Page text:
Rashida Tlaib Is Right: The Attempt to Extradite Julian Assange Is a Huge Threat to Press Freedom

Rashida Tlaib is leading a group in Congress calling on Joe Biden to halt extradition proceedings against WikiLeaks publisher Julian Assange. The prosecution of Assange should worry anyone who believes in freedom of the press.

Rashida Tlaib attends a House Financial Services Committee hearing on March 29, 2023. (Tom Williams / CQ-Roll Call, Inc via Getty Images)

On Tuesday, a group of House members led by Michigan’s democratic socialist representative, Rashida Tlaib, put out a letter calling on Attorney General Merrick Garland to drop the Justice Department’s indictment of WikiLeaks publisher Julian Assange. Tlaib and her colleagues point out that the US effort to extradite a foreign journalist for publishing classified documents represents a serious threat to freedom of the press.

Anyone who cares about democracy should support their call to drop the charges.

The Core of the Issue

Many people who might otherwise care about press freedom are reluctant to defend Assange because of aspects of his politics or his history. Most seriously, in 2010, he was accused of sexual assault in Sweden. The charges were never proven, and the investigation was ultimately dropped, but I can understand why a question mark hangs over his head in the minds of many observers.

The crucial point, though, is that whatever is or isn’t true about these other allegations, none of it has any bearing on this case. Prosecuting him for engaging in investigative journalism is a disturbing assault on press freedom in the United States and around the world.

Assange isn’t even a US citizen. If he can be prosecuted for publishing information that the US government would prefer to keep secret, any journalist anywhere in the world would have to think twice about exposing war crimes for fear of ending up on a one-way trip to the United States. The chilling effect on the global media would be profound.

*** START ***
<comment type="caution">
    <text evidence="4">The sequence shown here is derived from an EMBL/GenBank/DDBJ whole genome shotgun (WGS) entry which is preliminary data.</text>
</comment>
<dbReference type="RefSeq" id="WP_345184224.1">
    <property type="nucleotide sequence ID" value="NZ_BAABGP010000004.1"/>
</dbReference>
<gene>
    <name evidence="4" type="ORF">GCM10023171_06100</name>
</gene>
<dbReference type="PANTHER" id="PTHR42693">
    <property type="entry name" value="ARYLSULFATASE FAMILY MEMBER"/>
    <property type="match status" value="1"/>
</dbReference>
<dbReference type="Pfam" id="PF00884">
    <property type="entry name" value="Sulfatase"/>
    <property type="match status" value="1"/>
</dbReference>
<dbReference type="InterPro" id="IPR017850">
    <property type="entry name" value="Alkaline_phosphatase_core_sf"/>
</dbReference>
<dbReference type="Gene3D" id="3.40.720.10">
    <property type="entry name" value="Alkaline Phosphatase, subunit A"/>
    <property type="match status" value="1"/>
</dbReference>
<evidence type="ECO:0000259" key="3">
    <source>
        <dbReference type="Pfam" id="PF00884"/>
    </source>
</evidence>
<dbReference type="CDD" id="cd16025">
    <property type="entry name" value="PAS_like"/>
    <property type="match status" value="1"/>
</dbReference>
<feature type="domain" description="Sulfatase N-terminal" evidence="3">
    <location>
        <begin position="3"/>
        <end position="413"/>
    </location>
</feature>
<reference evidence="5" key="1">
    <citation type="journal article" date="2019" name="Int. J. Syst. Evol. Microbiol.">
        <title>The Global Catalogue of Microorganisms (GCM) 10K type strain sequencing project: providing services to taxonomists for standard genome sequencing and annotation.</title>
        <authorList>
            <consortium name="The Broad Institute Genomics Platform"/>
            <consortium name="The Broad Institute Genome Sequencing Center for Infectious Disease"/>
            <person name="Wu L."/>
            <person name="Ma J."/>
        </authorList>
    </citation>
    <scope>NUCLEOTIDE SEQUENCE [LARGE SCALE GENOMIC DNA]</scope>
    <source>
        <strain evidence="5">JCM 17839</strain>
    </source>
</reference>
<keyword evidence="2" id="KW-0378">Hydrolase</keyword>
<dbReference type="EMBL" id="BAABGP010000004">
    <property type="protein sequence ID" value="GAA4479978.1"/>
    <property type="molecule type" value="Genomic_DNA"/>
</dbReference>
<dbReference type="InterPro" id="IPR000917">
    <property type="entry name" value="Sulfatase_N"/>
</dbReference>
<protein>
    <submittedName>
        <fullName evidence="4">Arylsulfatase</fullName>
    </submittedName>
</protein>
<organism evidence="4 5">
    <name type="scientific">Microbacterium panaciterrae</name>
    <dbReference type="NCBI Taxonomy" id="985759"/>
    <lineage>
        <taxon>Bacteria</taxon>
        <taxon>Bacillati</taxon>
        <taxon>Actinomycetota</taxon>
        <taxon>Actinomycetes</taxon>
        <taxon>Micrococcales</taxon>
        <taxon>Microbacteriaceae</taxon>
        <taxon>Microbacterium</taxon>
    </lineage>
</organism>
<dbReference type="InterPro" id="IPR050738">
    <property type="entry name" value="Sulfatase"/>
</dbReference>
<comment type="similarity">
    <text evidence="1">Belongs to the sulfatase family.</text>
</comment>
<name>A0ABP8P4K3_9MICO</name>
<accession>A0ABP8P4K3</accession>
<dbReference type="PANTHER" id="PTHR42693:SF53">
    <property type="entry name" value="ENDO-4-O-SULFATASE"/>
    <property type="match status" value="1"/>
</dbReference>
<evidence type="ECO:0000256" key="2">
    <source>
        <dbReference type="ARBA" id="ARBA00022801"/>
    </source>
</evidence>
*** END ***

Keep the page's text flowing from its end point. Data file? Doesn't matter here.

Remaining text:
Which is, of course, exactly the point.

Julian Assange and the “New York Times Problem”

In the letter, the House members point out that “what Mr. Assange is accused of doing” in “publishing truthful information” about Guantanamo Bay and US war crimes in Iraq and Afghanistan is “legally indistinguishable from what papers like the New York Times do,” and that the Obama administration decided not to indict Assange for precisely that reason. “The Trump administration, which brought these charges against Mr. Assange, was notably less concerned about press freedom.”

If anything, that comparison is misleadingly generous to Obama — although in a way that ultimately reinforces Tlaib and her cosigners’ point. The Obama administration’s record on press freedom was abysmal. Yet even Obama was too squeamish about the democratic implications to indict Assange.As the Associated Press noted in a fact check of one of Obama’s statements in 2018, the Obama administration used “extraordinary actions to block the flow of information to the public,” using “the 1917 Espionage Act with unprecedented vigor, prosecuting more people under that law for leaking sensitive information to the public than all previous administrations combined.” These efforts included many instances of going after journalists and media organizations (including the Associated Press itself) to try to clamp down on leaked information.